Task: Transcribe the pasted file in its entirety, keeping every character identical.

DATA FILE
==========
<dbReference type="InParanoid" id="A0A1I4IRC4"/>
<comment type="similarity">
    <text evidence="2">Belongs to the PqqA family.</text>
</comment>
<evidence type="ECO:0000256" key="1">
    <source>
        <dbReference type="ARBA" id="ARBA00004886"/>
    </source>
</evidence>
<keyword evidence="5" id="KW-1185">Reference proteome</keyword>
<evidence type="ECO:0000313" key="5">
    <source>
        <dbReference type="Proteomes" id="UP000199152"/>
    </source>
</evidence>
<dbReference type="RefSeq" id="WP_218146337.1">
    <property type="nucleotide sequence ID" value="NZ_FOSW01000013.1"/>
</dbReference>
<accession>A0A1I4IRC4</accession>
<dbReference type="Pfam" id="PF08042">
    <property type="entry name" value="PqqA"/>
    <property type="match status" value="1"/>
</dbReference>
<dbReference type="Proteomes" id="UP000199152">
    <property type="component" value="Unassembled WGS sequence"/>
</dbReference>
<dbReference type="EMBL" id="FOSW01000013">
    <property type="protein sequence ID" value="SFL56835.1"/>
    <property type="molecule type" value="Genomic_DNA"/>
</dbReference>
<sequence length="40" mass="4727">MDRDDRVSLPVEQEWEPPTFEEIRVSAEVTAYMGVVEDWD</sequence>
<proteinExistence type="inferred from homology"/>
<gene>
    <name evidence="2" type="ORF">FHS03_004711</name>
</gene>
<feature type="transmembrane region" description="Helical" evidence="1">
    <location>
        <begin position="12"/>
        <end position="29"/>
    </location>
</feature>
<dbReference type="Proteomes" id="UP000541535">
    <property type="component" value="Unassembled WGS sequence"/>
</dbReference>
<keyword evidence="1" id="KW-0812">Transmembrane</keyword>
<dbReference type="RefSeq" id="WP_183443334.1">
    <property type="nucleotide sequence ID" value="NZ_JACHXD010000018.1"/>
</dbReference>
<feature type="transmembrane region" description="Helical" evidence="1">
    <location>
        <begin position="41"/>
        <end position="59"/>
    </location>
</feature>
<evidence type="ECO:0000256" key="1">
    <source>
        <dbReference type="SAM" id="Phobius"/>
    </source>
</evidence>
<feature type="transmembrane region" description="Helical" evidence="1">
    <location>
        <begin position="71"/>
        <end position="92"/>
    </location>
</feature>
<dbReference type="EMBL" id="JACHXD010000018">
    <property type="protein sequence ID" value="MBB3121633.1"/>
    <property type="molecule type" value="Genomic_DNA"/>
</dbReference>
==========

<dbReference type="InParanoid" id="A0A1I4IRC4"/>
<comment type="similarity">
    <text evidence="2">Belongs to the PqqA family.</text>
</comment>
<evidence type="ECO:0000256" key="1">
    <source>
        <dbReference type="ARBA" id="ARBA00004886"/>
    </source>
</evidence>
<keyword evidence="5" id="KW-1185">Reference proteome</keyword>
<evidence type="ECO:0000313" key="5">
    <source>
        <dbReference type="Proteomes" id="UP000199152"/>
    </source>
</evidence>
<dbReference type="RefSeq" id="WP_218146337.1">
    <property type="nucleotide sequence ID" value="NZ_FOSW01000013.1"/>
</dbReference>
<accession>A0A1I4IRC4</accession>
<dbReference type="Pfam" id="PF08042">
    <property type="entry name" value="PqqA"/>
    <property type="match status" value="1"/>
</dbReference>
<dbReference type="Proteomes" id="UP000199152">
    <property type="component" value="Unassembled WGS sequence"/>
</dbReference>
<dbReference type="EMBL" id="FOSW01000013">
    <property type="protein sequence ID" value="SFL56835.1"/>
    <property type="molecule type" value="Genomic_DNA"/>
</dbReference>
<sequence length="40" mass="4727">MDRDDRVSLPVEQEWEPPTFEEIRVSAEVTAYMGVVEDWD</sequence>
<proteinExistence type="inferred from homology"/>
<gene>
    <name evidence="2" type="ORF">FHS03_004711</name>
</gene>
<feature type="transmembrane region" description="Helical" evidence="1">
    <location>
        <begin position="12"/>
        <end position="29"/>
    </location>
</feature>
<dbReference type="Proteomes" id="UP000541535">
    <property type="component" value="Unassembled WGS sequence"/>
</dbReference>
<keyword evidence="1" id="KW-0812">Transmembrane</keyword>
<dbReference type="RefSeq" id="WP_183443334.1">
    <property type="nucleotide sequence ID" value="NZ_JACHXD010000018.1"/>
</dbReference>
<feature type="transmembrane region" description="Helical" evidence="1">
    <location>
        <begin position="41"/>
        <end position="59"/>
    </location>
</feature>
<evidence type="ECO:0000256" key="1">
    <source>
        <dbReference type="SAM" id="Phobius"/>
    </source>
</evidence>
<feature type="transmembrane region" description="Helical" evidence="1">
    <location>
        <begin position="71"/>
        <end position="92"/>
    </location>
</feature>
<dbReference type="EMBL" id="JACHXD010000018">
    <property type="protein sequence ID" value="MBB3121633.1"/>
    <property type="molecule type" value="Genomic_DNA"/>
</dbReference>